COVID-19 has certainly caused a multitude of vagaries. From an outside perspective, humans have entered a distinctive new epoch. Especially in fashion. We’ve traded in our ball gowns for bathrobes, sweatpants and comfort. The age of perennial trends has been replaced with random inchoate styles each month. The irony is hilarious. We’ve never been more stuck at home and yet fashion trend cycles are changing so rapidly that we don’t even have the time to wear them. As the pandemic began we had just concluded our last traditional fashion week (for a while). Since then, high fashion has done a complete 180. As an industry originally buttressed by physical retail and in-person fashion shows, how will they survive? Digitalization. We’re seeing it already. Its most basic level is the rise in e-commerce. At the start of the

pandemic the apparel, fashion and luxury (AF&L) industry moved quickly to close stores, make donations and in some cases even produce hand sanitizer or other PPE.

of the value chain better, faster, and cheaper.” Digitization can enable better analytics, customer acquisition but most importantly make a step toward sustainability.

However, as the pandemic progressed the fashion industry faced hardships. Some companies were just better equipped at e-commerce, because they had their foot in the door prior to the disaster. When companies such as NetA-Porter or Farfetch launched they were not immediate bedfellows with luxury goods. Now, their business “fit” is desirable for every luxury brand. The unique ability to retain the online customer through print, websites and social media puts competitors in a position of strength against its in-person counterparts.

The e-commerce model allows companies to accurately predict and produce inventory. Less overproduction, less waste.

Consulting company McKinsey & Co. expresses that e-commerce is “not only an increasingly important sales channel; it can also help companies adapt cost structures and make each step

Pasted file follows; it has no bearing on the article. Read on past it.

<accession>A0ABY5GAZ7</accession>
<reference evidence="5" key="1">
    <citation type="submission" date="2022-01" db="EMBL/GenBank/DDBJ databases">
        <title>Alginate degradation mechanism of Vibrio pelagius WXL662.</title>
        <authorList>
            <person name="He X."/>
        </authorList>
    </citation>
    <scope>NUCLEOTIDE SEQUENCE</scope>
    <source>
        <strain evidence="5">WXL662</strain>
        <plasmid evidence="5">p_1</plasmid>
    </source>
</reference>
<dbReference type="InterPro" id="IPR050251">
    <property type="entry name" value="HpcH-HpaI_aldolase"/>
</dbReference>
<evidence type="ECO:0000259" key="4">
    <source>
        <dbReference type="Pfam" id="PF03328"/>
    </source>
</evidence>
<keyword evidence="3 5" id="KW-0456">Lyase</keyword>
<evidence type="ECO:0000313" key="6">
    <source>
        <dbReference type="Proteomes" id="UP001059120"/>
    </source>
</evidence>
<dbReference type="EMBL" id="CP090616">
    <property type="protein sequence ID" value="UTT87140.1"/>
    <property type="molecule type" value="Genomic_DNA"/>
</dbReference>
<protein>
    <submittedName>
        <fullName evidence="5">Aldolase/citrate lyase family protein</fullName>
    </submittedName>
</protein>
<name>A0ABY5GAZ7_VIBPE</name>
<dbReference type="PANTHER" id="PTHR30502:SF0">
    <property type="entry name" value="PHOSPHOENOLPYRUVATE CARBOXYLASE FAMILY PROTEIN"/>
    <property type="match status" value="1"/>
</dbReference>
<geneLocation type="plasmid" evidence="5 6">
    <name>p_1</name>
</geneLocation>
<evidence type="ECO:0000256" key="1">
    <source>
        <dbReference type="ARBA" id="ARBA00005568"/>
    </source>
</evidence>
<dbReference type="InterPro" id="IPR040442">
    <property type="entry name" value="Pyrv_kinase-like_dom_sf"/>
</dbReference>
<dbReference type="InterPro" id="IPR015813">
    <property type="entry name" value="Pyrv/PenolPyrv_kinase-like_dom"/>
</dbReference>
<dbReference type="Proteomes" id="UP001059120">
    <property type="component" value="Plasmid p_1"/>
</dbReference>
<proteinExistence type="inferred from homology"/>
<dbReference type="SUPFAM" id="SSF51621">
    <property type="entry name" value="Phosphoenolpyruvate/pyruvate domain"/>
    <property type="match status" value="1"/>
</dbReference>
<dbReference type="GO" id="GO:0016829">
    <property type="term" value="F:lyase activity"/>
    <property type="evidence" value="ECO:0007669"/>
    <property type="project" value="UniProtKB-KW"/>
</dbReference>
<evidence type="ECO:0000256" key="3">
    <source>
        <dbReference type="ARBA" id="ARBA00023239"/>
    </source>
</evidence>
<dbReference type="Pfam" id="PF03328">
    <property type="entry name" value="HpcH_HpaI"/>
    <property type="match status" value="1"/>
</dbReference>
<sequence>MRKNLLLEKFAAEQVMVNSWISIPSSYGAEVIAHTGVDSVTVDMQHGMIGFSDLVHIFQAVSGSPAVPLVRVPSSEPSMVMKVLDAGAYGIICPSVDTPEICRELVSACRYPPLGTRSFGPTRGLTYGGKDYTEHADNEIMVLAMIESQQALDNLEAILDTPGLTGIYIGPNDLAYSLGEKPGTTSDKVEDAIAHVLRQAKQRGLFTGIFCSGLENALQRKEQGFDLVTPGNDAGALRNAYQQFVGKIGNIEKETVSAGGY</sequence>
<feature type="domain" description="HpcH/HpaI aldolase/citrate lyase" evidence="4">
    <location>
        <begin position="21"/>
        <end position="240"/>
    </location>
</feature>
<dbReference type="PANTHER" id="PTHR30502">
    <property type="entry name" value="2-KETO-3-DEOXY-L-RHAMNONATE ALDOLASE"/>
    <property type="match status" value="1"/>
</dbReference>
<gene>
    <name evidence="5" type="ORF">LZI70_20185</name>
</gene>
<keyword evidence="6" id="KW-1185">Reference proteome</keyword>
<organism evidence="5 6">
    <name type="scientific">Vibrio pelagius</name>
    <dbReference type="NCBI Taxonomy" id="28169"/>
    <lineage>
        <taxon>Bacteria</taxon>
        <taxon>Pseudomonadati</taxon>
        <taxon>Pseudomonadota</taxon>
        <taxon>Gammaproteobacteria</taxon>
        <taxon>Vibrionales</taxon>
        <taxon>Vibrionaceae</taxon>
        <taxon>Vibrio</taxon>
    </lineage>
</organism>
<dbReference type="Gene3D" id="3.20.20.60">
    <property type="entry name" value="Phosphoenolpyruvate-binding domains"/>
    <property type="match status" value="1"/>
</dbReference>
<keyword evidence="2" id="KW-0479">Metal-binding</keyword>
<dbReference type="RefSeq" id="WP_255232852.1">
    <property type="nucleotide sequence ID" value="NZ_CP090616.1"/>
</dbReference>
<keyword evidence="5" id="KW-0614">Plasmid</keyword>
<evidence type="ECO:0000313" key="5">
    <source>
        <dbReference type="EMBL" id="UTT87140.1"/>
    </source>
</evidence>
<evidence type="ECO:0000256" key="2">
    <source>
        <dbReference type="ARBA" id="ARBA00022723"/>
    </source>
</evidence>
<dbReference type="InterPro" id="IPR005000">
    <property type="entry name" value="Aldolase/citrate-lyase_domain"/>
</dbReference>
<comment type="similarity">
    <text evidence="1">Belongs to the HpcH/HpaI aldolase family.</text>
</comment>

More visible, however, are the effects of digitization on fashion shows and advertisements. While in-person fashion shows will likely be extant post-pandemic, the presence of novel substitutes are not going anywhere. The obstinate industry was on the cusp of changing their infrastructure surrounding shows even before the pandemic hit. COVID-19 only expedited the process. Big luxury brands like Saint Laurent and Gucci have already relayed intentions of leaving behind this traditional calendar, which Gucci creative director Alessandro Michele dubbed as “stale”.


In the future, mimicking Helsinki Fashion Week’s lead, this could look like 3-D fashion shows, interactive livestreams and cyber networking opportunities. The internet’s capacity is limitless which forecasts more inclusion, wider audiences and easier access to fashion lovers worldwide. “Working in 3-D is much faster and it’s more sustainable for the environment to design your prototype digitally, because you don’t mass produce. It’s only when customers order the look that it’s made from scratch,” said Evelyn Mora, founder of Helsinki Fashion Week. This could be a huge step in eliminating the fashion industry’s waste problem. However, this is not something prophesied for the future, we’ve seen fashion brands latch on to digitization. It already came to fruition. Paloma Wool initiated a digital runway show (now available on YouTube) with the idea that customers can better see how the material looks and the clothes fit. Moschino created a full collection of doll-sized garments that were showcased by marionette dolls. But, most interesting, has been the infiltration of fashion into the avatar, game world space.

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Balenciaga held its show inside the video game “Afterworld: The Age of Tomorrow”. The game takes place in 2031 in all different locations-- a Balenciaga store, a postapocalyptic city and a forest rave. Their lookbook was presented on the site. Users were able to toggle around with the outfits and see them in a 360 view. Their point was to expand audiences, to show clothes in great detail and to make a multimedia platform. Other brands have followed suit. Louis Vuitton presented a capsule collection in collaboration with video game League of Legends. Canada Goose recently used computer generated imagery (CGI) models to showcase their reimagined classic line. So where does this leave us? With all this digitization is fashion even about clothes anymore? Personally, I don’t think so. But I also don’t think it matters. Using multimedia, companies are not only able to create a compelling brand story, but a connection with their consumer base. And that’s what really matters anyway. It’s sustainable, it’s inclusive, but most of all it’s interesting. Fashion was long overdue for a change.



Henry Parente Photograph by Nicole Pollack


george issue III

David Ruff Photograph by Nicole Pollack

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Photograph by Olivia Tirmonia

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Photographs by Nicole Pollack